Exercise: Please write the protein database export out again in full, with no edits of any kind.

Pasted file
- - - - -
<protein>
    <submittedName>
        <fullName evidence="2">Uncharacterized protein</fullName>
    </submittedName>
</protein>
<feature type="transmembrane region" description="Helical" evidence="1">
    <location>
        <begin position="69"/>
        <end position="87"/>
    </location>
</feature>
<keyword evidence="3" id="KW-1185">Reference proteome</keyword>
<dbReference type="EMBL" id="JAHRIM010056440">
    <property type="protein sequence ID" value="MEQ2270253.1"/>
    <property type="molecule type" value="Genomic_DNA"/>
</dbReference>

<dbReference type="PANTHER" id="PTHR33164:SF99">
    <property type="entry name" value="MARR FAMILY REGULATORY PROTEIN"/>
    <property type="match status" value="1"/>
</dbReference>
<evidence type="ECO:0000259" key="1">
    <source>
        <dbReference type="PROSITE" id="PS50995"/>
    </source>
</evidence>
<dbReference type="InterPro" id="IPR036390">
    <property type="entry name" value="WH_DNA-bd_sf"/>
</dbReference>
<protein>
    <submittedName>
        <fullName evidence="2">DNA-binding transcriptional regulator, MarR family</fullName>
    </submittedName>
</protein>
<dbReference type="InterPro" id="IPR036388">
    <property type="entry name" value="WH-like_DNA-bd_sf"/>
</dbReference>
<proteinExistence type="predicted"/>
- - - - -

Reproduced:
<protein>
    <submittedName>
        <fullName evidence="2">Uncharacterized protein</fullName>
    </submittedName>
</protein>
<feature type="transmembrane region" description="Helical" evidence="1">
    <location>
        <begin position="69"/>
        <end position="87"/>
    </location>
</feature>
<keyword evidence="3" id="KW-1185">Reference proteome</keyword>
<dbReference type="EMBL" id="JAHRIM010056440">
    <property type="protein sequence ID" value="MEQ2270253.1"/>
    <property type="molecule type" value="Genomic_DNA"/>
</dbReference>

<dbReference type="PANTHER" id="PTHR33164:SF99">
    <property type="entry name" value="MARR FAMILY REGULATORY PROTEIN"/>
    <property type="match status" value="1"/>
</dbReference>
<evidence type="ECO:0000259" key="1">
    <source>
        <dbReference type="PROSITE" id="PS50995"/>
    </source>
</evidence>
<dbReference type="InterPro" id="IPR036390">
    <property type="entry name" value="WH_DNA-bd_sf"/>
</dbReference>
<protein>
    <submittedName>
        <fullName evidence="2">DNA-binding transcriptional regulator, MarR family</fullName>
    </submittedName>
</protein>
<dbReference type="InterPro" id="IPR036388">
    <property type="entry name" value="WH-like_DNA-bd_sf"/>
</dbReference>
<proteinExistence type="predicted"/>